Credit Card Rewards and Electric Vehicles: Are They Driving Enough of a Bargain for EV Owners?
While many credit cards offer perks such as rewards for gas, electric vehicle (EV) owners were in no such luck until recently.
Over the past few months, a string of credit card companies started offering EV rewards for charging at public charging stations. These include U.S Bank, for example, which started offering such a perk in January: cardmembers can now earn up to 4x points or 4% cash back for their EV charging transactions, according to a press release.
“We have expanded our card rewards to put EV charging transactions on par with gas,” Steve Mattics, head of U.S. Bank Retail Payment Solutions, said in the release. “We are continuously evaluating our credit card offerings to ensure we provide meaningful rewards to our customers, and as options for fueling vehicles expand from gas to a mix of gas and electric charging, we are making sure that our cards follow our customers’ needs and preferences.”
Other companies, such as Sam’s Club, quickly followed in these footsteps. The company said that as of May, members with a Sam’s Club Mastercard can earn 5% back in Sam’s Cash on EV charges at eligible EV charging stations in the United States, according to a press release.
But are these rewards enough of a draw to sign up for a card?
Ted Rossman, senior industry analyst at CreditCards.com, explained that according to Kelley Blue Book estimates, it costs $55 per month — $660 per year — to charge an EV, so, “even at the high end of the credit card rewards market (5% cash back), that would be just $33 in annual rewards.”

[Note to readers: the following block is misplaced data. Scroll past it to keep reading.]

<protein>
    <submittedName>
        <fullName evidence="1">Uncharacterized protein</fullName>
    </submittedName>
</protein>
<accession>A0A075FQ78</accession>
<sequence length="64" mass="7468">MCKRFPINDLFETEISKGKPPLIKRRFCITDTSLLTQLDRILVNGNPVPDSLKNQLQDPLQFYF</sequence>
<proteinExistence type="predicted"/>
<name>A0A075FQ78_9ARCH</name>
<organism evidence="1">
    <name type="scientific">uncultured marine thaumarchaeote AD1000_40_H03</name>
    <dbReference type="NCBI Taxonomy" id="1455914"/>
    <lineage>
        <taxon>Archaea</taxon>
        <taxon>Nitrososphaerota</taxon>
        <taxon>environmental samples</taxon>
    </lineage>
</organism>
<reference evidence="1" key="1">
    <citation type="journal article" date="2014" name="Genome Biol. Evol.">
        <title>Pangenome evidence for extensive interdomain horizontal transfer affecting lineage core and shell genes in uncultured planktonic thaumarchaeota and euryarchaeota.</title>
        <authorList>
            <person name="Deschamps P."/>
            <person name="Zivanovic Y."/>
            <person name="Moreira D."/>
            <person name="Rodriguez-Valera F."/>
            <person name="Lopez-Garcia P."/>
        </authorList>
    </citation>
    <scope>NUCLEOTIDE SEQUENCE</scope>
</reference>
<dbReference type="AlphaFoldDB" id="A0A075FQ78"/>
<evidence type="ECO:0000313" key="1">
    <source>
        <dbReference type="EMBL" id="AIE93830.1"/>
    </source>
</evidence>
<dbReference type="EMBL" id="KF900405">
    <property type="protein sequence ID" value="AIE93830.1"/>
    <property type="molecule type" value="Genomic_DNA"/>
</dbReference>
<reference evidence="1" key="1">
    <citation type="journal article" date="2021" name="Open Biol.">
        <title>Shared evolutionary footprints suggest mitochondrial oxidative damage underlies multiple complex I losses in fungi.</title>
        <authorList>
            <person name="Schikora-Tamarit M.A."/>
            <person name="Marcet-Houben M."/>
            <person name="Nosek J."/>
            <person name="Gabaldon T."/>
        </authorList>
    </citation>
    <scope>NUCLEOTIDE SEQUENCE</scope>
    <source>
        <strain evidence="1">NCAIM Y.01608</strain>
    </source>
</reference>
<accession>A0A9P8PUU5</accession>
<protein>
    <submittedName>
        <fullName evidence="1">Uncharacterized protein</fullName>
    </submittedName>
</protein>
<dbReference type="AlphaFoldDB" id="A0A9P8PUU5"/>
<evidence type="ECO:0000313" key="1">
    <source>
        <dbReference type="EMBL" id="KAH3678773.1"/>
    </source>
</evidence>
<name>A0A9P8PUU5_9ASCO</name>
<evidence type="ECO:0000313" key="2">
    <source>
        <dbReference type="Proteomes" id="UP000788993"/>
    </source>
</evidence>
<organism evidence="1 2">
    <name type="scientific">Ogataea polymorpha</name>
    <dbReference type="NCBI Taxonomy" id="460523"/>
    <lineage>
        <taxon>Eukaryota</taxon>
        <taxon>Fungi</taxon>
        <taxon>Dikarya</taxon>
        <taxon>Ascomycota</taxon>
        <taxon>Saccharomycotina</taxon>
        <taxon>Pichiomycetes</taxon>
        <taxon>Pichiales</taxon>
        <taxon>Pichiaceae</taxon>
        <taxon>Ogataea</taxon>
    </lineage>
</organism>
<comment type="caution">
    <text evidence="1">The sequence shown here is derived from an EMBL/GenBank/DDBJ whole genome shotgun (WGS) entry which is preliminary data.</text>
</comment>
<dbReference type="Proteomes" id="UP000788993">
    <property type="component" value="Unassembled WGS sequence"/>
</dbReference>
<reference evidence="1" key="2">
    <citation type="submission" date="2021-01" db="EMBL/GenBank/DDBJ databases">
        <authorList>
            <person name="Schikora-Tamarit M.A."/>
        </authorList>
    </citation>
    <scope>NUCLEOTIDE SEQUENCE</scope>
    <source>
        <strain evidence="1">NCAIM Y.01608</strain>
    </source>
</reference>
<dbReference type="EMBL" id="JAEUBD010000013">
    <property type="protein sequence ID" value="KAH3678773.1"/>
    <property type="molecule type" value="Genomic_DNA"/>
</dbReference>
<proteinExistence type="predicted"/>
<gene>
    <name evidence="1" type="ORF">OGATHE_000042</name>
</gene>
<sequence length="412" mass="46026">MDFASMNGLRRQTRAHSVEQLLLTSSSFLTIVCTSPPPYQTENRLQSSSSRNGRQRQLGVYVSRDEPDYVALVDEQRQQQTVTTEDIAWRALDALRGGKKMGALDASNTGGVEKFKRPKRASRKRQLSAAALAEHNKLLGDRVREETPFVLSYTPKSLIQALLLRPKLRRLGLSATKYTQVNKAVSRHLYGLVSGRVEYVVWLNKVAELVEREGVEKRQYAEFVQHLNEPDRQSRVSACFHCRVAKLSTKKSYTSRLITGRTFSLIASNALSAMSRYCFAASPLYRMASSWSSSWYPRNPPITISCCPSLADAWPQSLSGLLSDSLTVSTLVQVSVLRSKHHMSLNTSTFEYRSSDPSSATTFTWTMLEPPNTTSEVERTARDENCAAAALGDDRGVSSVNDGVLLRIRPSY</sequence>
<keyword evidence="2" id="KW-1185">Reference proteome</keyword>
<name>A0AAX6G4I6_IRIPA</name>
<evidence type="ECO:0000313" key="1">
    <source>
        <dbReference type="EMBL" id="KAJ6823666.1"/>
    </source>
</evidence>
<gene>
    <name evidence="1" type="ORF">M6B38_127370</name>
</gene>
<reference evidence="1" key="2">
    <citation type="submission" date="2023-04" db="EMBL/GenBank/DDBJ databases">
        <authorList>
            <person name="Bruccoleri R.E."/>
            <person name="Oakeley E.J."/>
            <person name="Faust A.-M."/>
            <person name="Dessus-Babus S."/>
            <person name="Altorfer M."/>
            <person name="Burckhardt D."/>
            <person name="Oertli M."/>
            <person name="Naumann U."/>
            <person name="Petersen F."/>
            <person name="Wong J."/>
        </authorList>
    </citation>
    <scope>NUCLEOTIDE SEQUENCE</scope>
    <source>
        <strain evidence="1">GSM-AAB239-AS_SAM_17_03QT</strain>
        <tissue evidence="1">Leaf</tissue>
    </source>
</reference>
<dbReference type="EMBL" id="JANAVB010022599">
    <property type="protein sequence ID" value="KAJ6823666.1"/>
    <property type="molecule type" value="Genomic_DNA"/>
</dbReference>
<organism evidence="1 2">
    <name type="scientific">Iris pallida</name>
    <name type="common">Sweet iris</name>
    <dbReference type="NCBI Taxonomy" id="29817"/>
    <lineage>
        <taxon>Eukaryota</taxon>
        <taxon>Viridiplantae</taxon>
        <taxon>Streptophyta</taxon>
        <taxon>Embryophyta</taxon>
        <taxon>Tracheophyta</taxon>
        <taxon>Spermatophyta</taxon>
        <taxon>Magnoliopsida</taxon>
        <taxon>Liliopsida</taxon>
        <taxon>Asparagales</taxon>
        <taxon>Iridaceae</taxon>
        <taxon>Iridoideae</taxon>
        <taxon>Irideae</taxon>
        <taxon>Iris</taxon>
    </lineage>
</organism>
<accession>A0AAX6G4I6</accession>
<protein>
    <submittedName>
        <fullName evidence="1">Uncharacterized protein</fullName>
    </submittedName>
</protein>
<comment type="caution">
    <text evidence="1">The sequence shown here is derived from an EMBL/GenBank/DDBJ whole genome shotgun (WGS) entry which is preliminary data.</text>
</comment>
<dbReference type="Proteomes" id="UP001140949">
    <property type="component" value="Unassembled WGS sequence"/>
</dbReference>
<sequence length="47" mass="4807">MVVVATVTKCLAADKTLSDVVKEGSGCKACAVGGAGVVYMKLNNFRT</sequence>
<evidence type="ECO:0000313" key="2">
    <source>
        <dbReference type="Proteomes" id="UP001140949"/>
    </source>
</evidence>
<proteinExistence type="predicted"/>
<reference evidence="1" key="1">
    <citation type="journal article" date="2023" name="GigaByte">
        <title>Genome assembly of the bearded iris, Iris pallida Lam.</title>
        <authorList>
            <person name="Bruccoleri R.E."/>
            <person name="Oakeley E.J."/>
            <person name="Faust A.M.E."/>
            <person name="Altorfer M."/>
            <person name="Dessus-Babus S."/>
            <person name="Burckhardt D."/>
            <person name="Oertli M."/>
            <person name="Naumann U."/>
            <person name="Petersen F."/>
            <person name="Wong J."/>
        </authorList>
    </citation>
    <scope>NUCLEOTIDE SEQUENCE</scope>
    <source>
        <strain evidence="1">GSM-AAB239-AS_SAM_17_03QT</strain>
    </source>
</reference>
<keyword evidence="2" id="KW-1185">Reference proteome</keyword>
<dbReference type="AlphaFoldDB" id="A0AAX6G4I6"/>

“Yes, every little bit counts, but that’s probably not a reason to sign up for a new card just because of the EV charging rewards. If you happen to already have a card that offers generous EV charging rewards, that’s probably the best scenario,” Rossman said.
There’s another caveat: He said that this is assuming at-home charging. EV-specific credit card rewards programs typically only apply to public charging stations, not your home electric bill.
Rossman then pointed to another example, citing a Wall Street Journal reporter who spent $175 in charging costs on a 2,000-mile road trip. “If we multiply by seven to get to approximately the average number of annual miles driven by the typical American, that would be $1,225 in annual charging costs. Five percent of that would be $61 in rewards. It’s not nothing, but it’s probably far from the typical household’s top spending category,” he said.
The bottom line, he said, is that there are probably plenty more spending categories that you’d be better off maximizing before electric vehicle charging costs. “And considering how much at-home charging takes place, the best bet might be to use something like a 2% no annual fee cash back card for your electricity bills (assuming your utility provider accepts cards and does not charge cardholders a surcharge). That would be broadly useful for other spending categories as well,” he said. “In and of itself, electric vehicle charging is probably not costly enough to warrant a detailed credit card strategy. Most EV owners probably spend a lot more on things like groceries and dining.”
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